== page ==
How Homophily Affects the Speed of Learning and Best Response Dynamics

60 Pages Posted: 8 Aug 2009 Last revised: 29 Aug 2012

See all articles by Benjamin Golub

Benjamin Golub

Stanford Graduate School of Business

Matthew O. Jackson

Stanford University - Department of Economics; Santa Fe Institute; Canadian Institute for Advanced Research (CIFAR)

Date Written: February 4, 2012

Abstract

We examine how the speed of learning and best-response processes depends on homophily: the tendency of agents to associate disproportionately with those having similar traits. When agents’ beliefs or behaviors are developed by averaging what they see among their neighbors, then convergence to a consensus is slowed by the presence of homophily, but is not influenced by network density (in contrast to other network processes that depend on shortest paths). In deriving these results, we propose a new, general measure of homophily based on the relative frequencies of interactions among different groups. An application to communication in a society before a vote shows how the time it takes for the vote to correctly aggregate information depends on the homophily and the initial information distribution.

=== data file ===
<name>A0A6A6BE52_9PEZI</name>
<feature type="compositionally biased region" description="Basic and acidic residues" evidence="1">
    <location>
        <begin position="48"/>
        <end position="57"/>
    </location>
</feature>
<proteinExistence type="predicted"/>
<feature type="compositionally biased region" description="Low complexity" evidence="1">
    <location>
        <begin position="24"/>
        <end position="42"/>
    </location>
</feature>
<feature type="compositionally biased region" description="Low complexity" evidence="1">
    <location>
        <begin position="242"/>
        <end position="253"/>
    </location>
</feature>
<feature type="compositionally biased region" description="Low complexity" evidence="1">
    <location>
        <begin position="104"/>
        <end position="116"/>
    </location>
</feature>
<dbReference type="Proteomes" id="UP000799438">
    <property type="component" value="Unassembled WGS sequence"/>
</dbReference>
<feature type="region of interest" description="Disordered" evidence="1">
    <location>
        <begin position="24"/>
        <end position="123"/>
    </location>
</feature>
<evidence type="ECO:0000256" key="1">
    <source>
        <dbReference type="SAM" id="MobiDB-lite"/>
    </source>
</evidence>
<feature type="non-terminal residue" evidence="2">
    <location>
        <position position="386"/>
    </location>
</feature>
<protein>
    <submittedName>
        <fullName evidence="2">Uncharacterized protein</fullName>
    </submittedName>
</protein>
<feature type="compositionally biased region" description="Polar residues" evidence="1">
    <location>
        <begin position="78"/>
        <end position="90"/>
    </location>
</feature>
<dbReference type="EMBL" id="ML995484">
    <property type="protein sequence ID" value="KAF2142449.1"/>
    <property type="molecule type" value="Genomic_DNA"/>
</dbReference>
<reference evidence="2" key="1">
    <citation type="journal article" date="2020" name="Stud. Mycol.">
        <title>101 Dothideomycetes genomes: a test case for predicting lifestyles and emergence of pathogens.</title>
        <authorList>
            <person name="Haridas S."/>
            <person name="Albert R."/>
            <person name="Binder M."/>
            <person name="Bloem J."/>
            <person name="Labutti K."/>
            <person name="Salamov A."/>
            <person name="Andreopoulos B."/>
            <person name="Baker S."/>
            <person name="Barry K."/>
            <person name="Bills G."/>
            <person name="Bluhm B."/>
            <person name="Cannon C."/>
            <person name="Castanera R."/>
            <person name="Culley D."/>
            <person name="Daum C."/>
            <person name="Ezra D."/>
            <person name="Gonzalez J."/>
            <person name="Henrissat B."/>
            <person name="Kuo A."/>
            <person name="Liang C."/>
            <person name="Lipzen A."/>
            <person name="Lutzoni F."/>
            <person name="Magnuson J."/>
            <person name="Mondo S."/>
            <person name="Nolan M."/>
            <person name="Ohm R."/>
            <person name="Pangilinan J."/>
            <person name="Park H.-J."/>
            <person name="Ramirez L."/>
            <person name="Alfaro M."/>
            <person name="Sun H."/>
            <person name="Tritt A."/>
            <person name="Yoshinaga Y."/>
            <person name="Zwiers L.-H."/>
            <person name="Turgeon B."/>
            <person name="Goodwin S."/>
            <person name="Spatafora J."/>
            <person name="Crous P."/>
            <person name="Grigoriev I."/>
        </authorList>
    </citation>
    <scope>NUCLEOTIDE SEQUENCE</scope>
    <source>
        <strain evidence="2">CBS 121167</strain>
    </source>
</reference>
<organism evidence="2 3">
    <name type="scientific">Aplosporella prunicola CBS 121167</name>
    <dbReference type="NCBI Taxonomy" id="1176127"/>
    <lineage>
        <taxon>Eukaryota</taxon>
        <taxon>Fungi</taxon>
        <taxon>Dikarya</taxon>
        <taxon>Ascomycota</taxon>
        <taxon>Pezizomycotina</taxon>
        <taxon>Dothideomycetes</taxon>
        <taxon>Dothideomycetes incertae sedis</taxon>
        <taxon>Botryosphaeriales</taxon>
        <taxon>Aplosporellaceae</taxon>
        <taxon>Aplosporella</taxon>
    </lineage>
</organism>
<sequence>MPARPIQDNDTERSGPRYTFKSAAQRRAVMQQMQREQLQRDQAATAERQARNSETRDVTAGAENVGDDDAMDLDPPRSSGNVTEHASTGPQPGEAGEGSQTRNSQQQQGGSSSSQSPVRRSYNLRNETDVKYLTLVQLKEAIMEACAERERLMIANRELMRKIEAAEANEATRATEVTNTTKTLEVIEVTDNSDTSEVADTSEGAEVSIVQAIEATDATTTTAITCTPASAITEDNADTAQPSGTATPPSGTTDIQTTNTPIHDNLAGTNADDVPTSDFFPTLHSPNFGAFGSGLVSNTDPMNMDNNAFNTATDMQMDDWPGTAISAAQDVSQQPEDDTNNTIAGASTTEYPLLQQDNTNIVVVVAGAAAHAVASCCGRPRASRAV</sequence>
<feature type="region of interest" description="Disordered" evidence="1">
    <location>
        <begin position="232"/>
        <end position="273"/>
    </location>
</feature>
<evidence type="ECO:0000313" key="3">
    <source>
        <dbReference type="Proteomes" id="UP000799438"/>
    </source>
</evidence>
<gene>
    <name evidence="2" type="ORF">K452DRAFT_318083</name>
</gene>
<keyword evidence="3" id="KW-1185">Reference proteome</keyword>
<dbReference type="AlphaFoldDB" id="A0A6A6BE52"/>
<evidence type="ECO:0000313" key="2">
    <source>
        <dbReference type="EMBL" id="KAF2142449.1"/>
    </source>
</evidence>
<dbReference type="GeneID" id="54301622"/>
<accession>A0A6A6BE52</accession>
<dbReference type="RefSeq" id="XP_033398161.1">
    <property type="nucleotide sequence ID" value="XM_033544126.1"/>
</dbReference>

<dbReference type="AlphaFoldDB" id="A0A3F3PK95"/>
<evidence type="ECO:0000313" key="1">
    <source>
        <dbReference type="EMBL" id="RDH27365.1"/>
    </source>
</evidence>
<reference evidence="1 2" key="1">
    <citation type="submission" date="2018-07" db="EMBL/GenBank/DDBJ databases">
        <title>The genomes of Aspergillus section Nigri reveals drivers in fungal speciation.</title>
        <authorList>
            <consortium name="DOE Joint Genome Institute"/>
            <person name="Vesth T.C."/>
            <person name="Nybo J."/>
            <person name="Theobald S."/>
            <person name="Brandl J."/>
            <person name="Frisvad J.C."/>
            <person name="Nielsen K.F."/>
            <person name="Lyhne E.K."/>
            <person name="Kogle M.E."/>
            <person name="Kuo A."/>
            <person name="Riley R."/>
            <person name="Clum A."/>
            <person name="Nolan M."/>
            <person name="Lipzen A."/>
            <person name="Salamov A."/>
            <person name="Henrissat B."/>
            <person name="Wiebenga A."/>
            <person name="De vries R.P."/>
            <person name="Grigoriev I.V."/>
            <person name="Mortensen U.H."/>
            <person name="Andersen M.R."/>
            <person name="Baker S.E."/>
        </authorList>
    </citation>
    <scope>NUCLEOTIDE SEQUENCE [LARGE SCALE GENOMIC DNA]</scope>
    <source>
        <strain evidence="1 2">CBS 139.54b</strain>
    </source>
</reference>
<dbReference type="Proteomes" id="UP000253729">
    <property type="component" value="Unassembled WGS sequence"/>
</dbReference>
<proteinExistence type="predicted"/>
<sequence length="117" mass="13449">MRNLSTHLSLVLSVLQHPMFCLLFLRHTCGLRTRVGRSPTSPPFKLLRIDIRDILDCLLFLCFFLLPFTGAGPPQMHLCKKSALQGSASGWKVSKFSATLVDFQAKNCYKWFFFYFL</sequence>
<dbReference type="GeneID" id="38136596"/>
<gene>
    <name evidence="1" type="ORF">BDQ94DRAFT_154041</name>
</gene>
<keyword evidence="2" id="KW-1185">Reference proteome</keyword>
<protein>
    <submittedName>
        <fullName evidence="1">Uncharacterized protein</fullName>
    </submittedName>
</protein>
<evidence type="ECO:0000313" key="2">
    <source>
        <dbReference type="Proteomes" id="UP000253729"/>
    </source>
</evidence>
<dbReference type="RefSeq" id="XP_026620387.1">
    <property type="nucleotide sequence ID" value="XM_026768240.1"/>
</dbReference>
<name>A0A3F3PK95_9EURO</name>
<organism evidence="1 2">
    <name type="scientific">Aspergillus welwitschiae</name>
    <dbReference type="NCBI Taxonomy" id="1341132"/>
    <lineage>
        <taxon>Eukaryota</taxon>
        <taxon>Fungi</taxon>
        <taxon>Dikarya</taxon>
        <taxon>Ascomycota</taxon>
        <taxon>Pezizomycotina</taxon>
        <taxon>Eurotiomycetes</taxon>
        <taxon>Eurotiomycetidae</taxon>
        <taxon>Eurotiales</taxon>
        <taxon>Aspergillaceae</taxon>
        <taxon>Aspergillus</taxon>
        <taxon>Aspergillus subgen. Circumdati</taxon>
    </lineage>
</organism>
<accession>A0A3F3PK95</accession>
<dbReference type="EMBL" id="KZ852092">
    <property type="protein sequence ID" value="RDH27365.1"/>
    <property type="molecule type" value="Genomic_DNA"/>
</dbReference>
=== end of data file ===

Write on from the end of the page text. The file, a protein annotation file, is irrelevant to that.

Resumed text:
Keywords: Networks, Learning, Diffusion, Homophily, Friendships, Social Networks, Random Graphs, Mixing Time, Convergence, Speed of Learning, Speed of Convergence

JEL Classification: D83, D85, I21, J15, Z13

Suggested Citation

Golub, Benjamin and Jackson, Matthew O., How Homophily Affects the Speed of Learning and Best Response Dynamics (February 4, 2012). FEEM Working Paper No. 35.2009. Available at SSRN: https://ssrn.com/abstract=1443787 or http://dx.doi.org/10.2139/ssrn.1443787

Benjamin Golub (Contact Author)

Stanford Graduate School of Business ( email )

655 Knight Way
Stanford, CA 94305-5015
United States

Matthew O. Jackson

Stanford University - Department of Economics ( email )

Landau Economics Building
579 Serra Mall
Stanford, CA 94305-6072
United States
1-650-723-3544 (Phone)

HOME PAGE: http://www.stanford.edu/~jacksonm

Santa Fe Institute

1399 Hyde Park Road
Santa Fe, NM 87501
United States

Canadian Institute for Advanced Research (CIFAR) ( email )

180 Dundas Street West, Suite 1400
Toronto, Ontario
Canada

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